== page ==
British Columbia pledges to improve ambulance system after heat wave overwhelms emergency services

Paramedics who worked during the heatwave described a service overwhelmed with hundreds of priority calls.

DON MACKINNON / AFP / Getty Images

British Columbia has appointed the former Vancouver police chief to oversee an overhaul of how ambulances, paramedics and 911 dispatchers respond to medical emergencies on Canada’s west coast.

The move, announced Wednesday afternoon, was sparked by an unprecedented heat wave last month that is linked to nearly four times as many sudden deaths that week than in previous years. Patients in and around Vancouver said they waited hours for frontline staff to show up to help.

Jim Chu retired as Vancouver Police Chief in 2015 after more than three decades in the police force and now works for real estate developer Aquilini Investment Group. He accepted the offer on Monday to chair the new board of directors of BC Emergency Health Services, which will report directly to the provincial agency that oversees all specialty health services, as well as to Health Minister Adrian Dix.

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Mr. Chu told a press conference on Wednesday that his first order of business will be to listen to the concerns of a paramedic exasperated by deficiencies in the ambulance system.

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He added that his mission in this role would be “to listen to and learn from people who have been on the ground for many more decades than I have”.

The current EHS leadership team remains in place, despite widespread criticism from paramedics and families of the deceased that they were too slow to step up their official response to the heat wave. However, the agency has created the new leadership position of Chief Ambulance Pole who will report directly to Mr. Chu and be responsible for improving the day-to-day operations of the BC Ambulance Service as well as the working conditions of more than 4,500 paramedics. , telephone operators and dispatchers across the province.

The Globe and Mail spoke to four paramedics who worked during the heatwave. All described a service overwhelmed by hundreds of priority calls. Often when they arrived at the scene, someone was already dead.

Paramedics said the changes had an emotional impact and were also physically exhausting: Paramedics wore their uniforms as well as a plastic gown and other personal protective equipment while entering residences as hot as 45 degrees Celsius to revive people. They said they were drenched in sweat and some of their colleagues got sick from the heat.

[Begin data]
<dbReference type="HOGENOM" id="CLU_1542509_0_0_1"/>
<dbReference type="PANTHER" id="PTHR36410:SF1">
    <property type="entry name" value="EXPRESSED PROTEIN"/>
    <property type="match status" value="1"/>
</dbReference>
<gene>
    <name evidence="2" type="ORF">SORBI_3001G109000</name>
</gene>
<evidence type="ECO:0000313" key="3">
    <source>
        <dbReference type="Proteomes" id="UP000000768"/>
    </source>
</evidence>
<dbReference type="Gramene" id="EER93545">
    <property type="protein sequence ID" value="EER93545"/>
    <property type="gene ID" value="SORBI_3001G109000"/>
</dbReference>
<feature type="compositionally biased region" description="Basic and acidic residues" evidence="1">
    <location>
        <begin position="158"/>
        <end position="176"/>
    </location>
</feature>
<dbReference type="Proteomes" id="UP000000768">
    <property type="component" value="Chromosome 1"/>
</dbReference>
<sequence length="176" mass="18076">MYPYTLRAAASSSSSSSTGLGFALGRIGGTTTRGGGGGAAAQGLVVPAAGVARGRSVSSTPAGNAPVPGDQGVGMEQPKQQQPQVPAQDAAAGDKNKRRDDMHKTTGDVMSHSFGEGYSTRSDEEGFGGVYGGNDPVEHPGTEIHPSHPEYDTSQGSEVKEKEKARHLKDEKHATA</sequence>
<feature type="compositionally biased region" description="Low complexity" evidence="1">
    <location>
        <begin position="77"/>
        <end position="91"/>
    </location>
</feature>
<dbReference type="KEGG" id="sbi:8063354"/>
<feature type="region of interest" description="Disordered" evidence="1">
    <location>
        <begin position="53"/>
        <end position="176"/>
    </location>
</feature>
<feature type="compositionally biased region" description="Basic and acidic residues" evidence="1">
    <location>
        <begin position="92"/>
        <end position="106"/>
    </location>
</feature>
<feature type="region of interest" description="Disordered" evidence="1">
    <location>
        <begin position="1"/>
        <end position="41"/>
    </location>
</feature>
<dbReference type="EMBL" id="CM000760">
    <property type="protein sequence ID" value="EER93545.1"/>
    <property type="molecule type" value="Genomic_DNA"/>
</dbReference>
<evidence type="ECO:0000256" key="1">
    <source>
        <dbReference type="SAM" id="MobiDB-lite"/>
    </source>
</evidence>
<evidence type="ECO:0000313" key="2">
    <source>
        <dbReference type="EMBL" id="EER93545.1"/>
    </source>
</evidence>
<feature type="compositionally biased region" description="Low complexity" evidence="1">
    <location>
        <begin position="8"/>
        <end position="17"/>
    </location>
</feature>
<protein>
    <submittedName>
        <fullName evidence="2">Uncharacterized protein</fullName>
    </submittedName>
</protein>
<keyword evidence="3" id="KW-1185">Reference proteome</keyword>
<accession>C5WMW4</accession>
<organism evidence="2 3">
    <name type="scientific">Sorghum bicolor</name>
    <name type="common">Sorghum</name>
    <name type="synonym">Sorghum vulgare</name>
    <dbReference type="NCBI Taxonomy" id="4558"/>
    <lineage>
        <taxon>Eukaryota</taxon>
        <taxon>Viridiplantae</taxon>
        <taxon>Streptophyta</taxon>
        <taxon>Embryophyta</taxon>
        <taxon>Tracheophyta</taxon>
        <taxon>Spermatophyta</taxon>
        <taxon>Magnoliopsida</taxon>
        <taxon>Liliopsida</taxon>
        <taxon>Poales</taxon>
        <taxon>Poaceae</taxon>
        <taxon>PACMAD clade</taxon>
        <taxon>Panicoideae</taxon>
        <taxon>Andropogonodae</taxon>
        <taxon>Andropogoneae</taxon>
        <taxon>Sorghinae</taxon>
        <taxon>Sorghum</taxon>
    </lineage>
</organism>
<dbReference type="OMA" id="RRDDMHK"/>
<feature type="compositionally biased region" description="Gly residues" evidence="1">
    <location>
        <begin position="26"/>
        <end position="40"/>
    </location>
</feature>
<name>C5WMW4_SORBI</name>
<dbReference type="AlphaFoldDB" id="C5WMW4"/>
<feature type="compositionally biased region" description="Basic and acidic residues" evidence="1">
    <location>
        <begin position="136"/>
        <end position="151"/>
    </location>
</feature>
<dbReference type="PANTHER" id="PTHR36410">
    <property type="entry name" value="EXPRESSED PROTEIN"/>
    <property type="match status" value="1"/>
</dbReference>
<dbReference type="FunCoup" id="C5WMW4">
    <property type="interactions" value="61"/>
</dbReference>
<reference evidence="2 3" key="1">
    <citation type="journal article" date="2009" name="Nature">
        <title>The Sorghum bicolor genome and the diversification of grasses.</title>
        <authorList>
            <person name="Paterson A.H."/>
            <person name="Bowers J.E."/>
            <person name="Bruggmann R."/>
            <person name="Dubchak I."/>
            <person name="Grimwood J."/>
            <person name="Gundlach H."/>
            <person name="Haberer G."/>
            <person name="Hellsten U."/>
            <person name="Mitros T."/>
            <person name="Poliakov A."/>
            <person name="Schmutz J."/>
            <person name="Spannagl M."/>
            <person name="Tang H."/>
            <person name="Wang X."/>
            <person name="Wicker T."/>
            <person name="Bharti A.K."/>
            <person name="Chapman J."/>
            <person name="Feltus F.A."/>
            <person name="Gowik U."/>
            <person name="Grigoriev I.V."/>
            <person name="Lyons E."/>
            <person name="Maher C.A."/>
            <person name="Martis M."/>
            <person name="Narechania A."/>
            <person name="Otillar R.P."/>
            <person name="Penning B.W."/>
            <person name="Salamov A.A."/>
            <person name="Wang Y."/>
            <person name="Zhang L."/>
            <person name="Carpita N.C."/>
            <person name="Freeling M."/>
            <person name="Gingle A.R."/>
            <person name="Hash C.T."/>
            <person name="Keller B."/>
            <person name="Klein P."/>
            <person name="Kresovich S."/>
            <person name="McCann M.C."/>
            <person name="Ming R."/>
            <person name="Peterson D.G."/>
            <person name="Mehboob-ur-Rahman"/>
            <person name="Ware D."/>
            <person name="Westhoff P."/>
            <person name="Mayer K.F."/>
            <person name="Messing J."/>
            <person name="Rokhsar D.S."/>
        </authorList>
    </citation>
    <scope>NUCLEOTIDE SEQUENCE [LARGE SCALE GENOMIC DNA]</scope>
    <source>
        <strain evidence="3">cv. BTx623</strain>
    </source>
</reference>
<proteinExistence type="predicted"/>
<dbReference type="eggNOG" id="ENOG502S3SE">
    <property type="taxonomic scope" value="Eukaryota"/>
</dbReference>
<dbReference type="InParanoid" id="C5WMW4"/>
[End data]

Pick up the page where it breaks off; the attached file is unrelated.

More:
Usually, several ambulances answer priority calls. But because resources were so dispersed, only one vehicle answered each call. Hospitals were also overwhelmed and often could not accommodate the patients the paramedics were carrying.

Paramedics asked not to be named because they feared repercussions from their employer.

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Troy Clifford, president of the Ambulance Paramedics of BC union, welcomed Wednesday’s announcement, saying he felt cautiously optimistic as the government appeared to have listened to criticism from him and his colleagues, noting that he will meet the new acting paramedic on Thursday.

As the unusually hot summer in British Columbia continues, a measure announced by the province that could quickly improve the service and working conditions of paramedics is the hiring of more mental health professionals, he said. -he declares. Mr Clifford, who has worked as a paramedic for more than 30 years, said up to a quarter of its members are now either seeking mental health treatment after a critical incident at work, are on sick leave work to seek treatment for physical injuries or are in the process of filing a workers compensation claim due to pressures in their workplace.

Making sure more mental health resources are available for paramedics would help them continue working without burnout or give them time to fully recover from any injuries, Mr Clifford said in an interview after the EHS announcement Wednesday.

Some paramedics have said that due to staffing, recruitment, retention, pay and working conditions issues, many paramedic positions are not filled and ambulances are understaffed, even though they are functioning. at full capacity even on a normal day. So when there is a power surge, such as a heat wave, there are not enough paramedics to meet the increased demand.

Mr Dix said his government had increased funding for the service during his four years in office, but acknowledged that more paramedics needed to be hired. British Columbia is also asking the relevant board of directors to consider whether firefighters should be allowed to do more to help respond to medical emergencies, with recommendations due by September 6.

To address the understaffing issue, Dix announced that the province is hiring 85 new full-time paramedics, 30 dispatchers and purchasing 30 new ambulances.

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“It is clear that our paramedics are working very hard,” he said of rescuers’ response to call volumes which have remained above normal since the start of Colombia’s reopening. -British in June, followed by the heat wave that has hit the province in the past. a few weeks.

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